Mosquitoes and Medical Emergencies

Sep 19, 2017
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Mosquitoes and Medical Emergencies

Hurricane Harvey left more than just water-related emergencies. He left behind many different types of destruction in his wake, some which can cause major health issues that if left untreated, could result in a trip to a Fort Bend County emergency room. Two of the greatest post-Harvey issues affecting the Fort Bend County area and causing health-related emergencies are MOSQUITOES, FLOOD WATERS and MOLD. This is part one of a series covering health related issues causing medical emergencies that Hurricane Harvey left behind.

Mosquitoes cause more suffering around the world than any other organism, not to mention the minuscule insect single-handedly kills over one million humans every year. Since humans and all warm-blooded animals are affected by mosquitoes, everyone should know how to avoid being bitten and take steps to care for mosquito bites, especially those that ooze or those that seem to be infected.

Are you a mosquito magnet?

Mosquitoes seek carbon dioxide as well as lactic acid, both illuminating a flight path directly to humans and other warm-blooded animals because we exhale carbon dioxide and we sweat, excreting lactic acid. Chemical repellents with DEET included can be highly effective at repelling mosquitoes not because mosquitoes don’t like the smell of the repellents but because of Deet’s ability to mask the smell of the carbon dioxide and lactic acid of humans.

What happens to the skin when a mosquito “bites”

“We found that the rapid, local immune response to the mosquito bites is actually beneficial for the virus. An oedematous bump, well known to occur after a mosquito bite, retains virus in the skin. Here, a strong innate immune response is orchestrated to fix the damage caused by the mosquito bite. However, unwittingly this immune response also results in giving the virus an early and powerful advantage.” 1

How can mosquitoes cause health emergencies?

Mosquitoes and their bites cause a response of the immune that seems to “enhance the establishment of mosquito-transmitted viruses”. Zika alone has caused hundreds of millions of infections in South America as well as the southern coasts of the United States of America. While many are working on vaccines and anti-viral drugs, staying ahead of the genetic diversity is proving to be a tough challenge. When mosquito bites become infected due to imminent scratching, the open wound can become a breeding ground for any of the viruses listed below. From hives and bite-related rashes to anaphylactic issues even shock, something that seems so simple can turn into a full blown infection requiring 24 hour emergency medical services.

The National Center for Infectious Diseases (NCID), a division of the CDC – Centers for Disease Control and Prevention, publishes a yearly list of diseases that can be/is being transmitted by mosquitoes. (NCID, 2007) The American Mosquito Control Association (AMCA) also publishes information on mosquito-borne diseases affecting humans, horses and dogs. (AMCA, 2013) Below is a combination of both lists for 2017:

  • Malaria
  • Dengue Fever
  • Yellow Fever
  • Rift Valley Fever
  • Japanese encephalitis
  • La Crosse encephalitis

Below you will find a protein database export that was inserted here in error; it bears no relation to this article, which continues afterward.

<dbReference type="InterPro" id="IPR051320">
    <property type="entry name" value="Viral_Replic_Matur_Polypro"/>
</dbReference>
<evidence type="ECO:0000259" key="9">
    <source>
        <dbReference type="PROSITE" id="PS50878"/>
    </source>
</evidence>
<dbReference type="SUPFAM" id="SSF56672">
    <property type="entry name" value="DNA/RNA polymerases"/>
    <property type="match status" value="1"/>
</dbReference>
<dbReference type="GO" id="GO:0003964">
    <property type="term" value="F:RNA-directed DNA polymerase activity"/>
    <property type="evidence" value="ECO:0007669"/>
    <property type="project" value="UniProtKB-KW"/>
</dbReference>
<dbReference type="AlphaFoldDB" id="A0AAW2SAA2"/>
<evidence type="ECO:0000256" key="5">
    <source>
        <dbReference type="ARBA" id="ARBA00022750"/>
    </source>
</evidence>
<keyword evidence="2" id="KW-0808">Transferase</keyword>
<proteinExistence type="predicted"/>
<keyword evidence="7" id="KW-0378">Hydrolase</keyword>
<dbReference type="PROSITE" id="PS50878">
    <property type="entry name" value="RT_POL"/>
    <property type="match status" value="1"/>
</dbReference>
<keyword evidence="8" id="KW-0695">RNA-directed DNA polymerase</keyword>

• St Louis encephalitis
  • Chikungunya – rarely fatal but causing excruciating joint pain that is debilitating and may persist for several weeks
  • Dog Heartworm (Dirofilaria immitis)
  • Eastern equine encephalitis – affects both horses and humans
  • Western equine encephalitis

West Nile Virus 

West Nile Virus is a serious concern in the state of Texas. Most individuals infected with West Nile virus never display symptoms. However, approximately 1 in 5 infected individuals will experience generally non-life threatening symptoms like headaches, fever, joint pain, and a rash. Less than 1% of infected individuals suffer from a serious, sometimes fatal, neurological illness because of West Nile virus. For more information about the symptoms and treatment of West Nile virus, please visit the CDC webpage.

Zika Virus

Zika virus is primarily spread though the bite of infected mosquitoes. Common symptoms of Zika virus include fever, rash, joint pain and conjunctivitis. Most people contracting Zika virus will have mild or no symptoms. Illness generally lasts a few days to a week. Although uncommon, there have been serious cases requiring hospitalization. Expectant mothers infected with Zika can also pass the virus to their fetus during pregnancy. For more information about the Zika virus, please visit the DSHS Zika website.

Report dead birds to local authorities. Dead birds may be a sign that West Nile virus is circulating between birds and the mosquitoes in an area. By reporting dead birds to state and local health departments, you can play an important role in monitoring West Nile virus.

Chikungunya Virus

Originally contained within the Caribbean, Texas has confirmed a human case of the Chikungunya virus. The disease is generally not fatal but does cause fever, joint pain and swelling, headaches, muscle pain, and a rash in most infected individuals. Symptoms usually develop within 3-7 days of being infected. The mosquitoes that spread Chikungunya are most active during the day, as opposed to dawn and dusk. Therefore, it is important to take precautions against mosquito bites all day long, not just at certain times.


If you think you have an infected bites of ANY type, it always pays to seek medical attention. While most are harmless, just annoying, some can cause major skin trauma.